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Optimized systematic review tool: Application to candidate biomarkers for the diagnosis of hepatocellular carcinoma

U, M.R.A., Shen, E.Y-L, Cartlidge, C., Alkhatib, A., Thursz, M.R., Waked, I., Gomaa, A.I., Holmes, E., Sharma, R. and Taylor-Robinson, S.D. (2022) Optimized systematic review tool: Application to candidate biomarkers for the diagnosis of hepatocellular carcinoma. Cancer Epidemiology, Biomarkers & Prevention, 31 (7). pp. 1261-1274.

Link to Published Version: https://doi.org/10.1158/1055-9965.EPI-21-0687
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Abstract

This review aims to develop an appropriate review tool for systematically collating metabolites that are dysregulated in disease and applies the method to identify novel diagnostic biomarkers for hepatocellular carcinoma (HCC). Studies that analyzed metabolites in blood or urine samples where HCC was compared with comparison groups (healthy, precirrhotic liver disease, cirrhosis) were eligible. Tumor tissue was included to help differentiate primary and secondary biomarkers. Searches were conducted on Medline and EMBASE. A bespoke “risk of bias” tool for metabolomic studies was developed adjusting for analytic quality. Discriminant metabolites for each sample type were ranked using a weighted score accounting for the direction and extent of change and the risk of bias of the reporting publication. A total of 84 eligible studies were included in the review (54 blood, 9 urine, and 15 tissue), with six studying multiple sample types. High-ranking metabolites, based on their weighted score, comprised energy metabolites, bile acids, acylcarnitines, and lysophosphocholines. This new review tool addresses an unmet need for incorporating quality of study design and analysis to overcome the gaps in standardization of reporting of metabolomic data. Validation studies, standardized study designs, and publications meeting minimal reporting standards are crucial for advancing the field beyond exploratory studies.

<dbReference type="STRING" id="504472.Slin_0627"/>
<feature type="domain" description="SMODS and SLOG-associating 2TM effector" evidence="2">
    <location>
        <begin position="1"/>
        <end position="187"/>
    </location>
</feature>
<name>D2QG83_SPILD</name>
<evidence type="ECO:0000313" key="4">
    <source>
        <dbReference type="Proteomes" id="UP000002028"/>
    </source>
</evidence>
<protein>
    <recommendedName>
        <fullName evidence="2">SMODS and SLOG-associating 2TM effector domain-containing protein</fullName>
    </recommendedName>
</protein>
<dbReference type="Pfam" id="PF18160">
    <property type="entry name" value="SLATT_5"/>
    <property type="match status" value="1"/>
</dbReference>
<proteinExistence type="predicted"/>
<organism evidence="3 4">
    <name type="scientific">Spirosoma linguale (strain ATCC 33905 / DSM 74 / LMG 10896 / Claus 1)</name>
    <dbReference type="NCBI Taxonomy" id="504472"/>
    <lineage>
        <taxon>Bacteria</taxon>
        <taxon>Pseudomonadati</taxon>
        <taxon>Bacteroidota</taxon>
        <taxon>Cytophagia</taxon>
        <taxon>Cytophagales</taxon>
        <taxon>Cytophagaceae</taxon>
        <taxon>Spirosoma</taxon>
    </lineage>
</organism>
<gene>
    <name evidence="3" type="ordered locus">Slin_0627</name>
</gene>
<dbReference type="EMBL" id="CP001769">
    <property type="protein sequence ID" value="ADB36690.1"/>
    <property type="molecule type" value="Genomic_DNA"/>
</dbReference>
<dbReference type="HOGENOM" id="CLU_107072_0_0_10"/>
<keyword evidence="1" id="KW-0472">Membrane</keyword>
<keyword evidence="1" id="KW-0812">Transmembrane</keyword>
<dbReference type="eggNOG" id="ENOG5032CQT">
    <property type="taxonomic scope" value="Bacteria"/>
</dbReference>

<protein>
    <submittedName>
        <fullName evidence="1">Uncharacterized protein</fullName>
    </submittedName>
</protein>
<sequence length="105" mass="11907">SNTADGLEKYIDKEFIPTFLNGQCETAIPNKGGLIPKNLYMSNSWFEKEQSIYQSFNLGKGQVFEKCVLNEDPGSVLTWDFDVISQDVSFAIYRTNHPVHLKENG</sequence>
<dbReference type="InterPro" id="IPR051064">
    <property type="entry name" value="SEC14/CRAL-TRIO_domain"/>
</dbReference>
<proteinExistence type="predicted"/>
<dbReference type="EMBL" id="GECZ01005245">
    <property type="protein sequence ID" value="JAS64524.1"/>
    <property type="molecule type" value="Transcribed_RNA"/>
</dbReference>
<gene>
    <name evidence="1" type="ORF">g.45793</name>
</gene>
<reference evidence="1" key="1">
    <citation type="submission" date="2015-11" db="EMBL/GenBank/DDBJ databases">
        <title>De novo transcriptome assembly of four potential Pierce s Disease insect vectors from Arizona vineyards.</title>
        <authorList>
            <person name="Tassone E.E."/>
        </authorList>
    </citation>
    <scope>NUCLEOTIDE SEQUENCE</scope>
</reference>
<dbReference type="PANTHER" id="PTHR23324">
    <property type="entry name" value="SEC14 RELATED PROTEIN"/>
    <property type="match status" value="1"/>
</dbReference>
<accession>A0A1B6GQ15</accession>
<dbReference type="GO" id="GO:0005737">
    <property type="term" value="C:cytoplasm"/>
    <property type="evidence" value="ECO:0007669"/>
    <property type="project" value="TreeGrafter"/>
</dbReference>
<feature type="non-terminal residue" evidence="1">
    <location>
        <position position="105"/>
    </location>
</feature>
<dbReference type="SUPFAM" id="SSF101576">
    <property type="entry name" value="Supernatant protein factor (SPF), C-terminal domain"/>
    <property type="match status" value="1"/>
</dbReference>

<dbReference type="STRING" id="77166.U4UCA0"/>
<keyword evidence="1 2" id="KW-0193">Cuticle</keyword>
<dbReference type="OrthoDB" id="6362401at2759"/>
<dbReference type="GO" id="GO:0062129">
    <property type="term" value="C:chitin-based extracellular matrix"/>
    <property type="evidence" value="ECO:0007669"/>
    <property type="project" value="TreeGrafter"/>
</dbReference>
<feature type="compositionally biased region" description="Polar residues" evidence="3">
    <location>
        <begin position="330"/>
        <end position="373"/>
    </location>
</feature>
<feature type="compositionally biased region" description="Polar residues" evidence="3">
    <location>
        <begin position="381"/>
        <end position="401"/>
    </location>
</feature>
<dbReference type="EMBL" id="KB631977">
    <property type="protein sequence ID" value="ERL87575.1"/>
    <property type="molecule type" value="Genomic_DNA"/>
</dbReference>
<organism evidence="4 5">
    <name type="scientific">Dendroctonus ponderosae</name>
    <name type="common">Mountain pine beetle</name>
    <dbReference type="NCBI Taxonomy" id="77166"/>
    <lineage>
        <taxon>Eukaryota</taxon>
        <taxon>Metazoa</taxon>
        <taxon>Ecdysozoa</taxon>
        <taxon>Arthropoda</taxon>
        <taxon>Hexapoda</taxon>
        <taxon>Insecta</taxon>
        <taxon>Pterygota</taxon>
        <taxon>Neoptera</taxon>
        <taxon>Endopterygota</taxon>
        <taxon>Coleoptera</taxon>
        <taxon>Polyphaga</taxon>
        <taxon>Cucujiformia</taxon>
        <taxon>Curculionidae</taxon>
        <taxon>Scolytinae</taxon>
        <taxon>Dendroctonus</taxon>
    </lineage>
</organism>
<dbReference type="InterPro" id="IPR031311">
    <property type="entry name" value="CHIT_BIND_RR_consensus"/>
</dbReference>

Item Type: Journal Article
Murdoch Affiliation(s): Australian National Phenome Centre
Centre for Computational and Systems Medicine
Publisher: American Association for Cancer Research
Copyright: © 2022 American Association for Cancer Research
URI: http://researchrepository.murdoch.edu.au/id/eprint/65535
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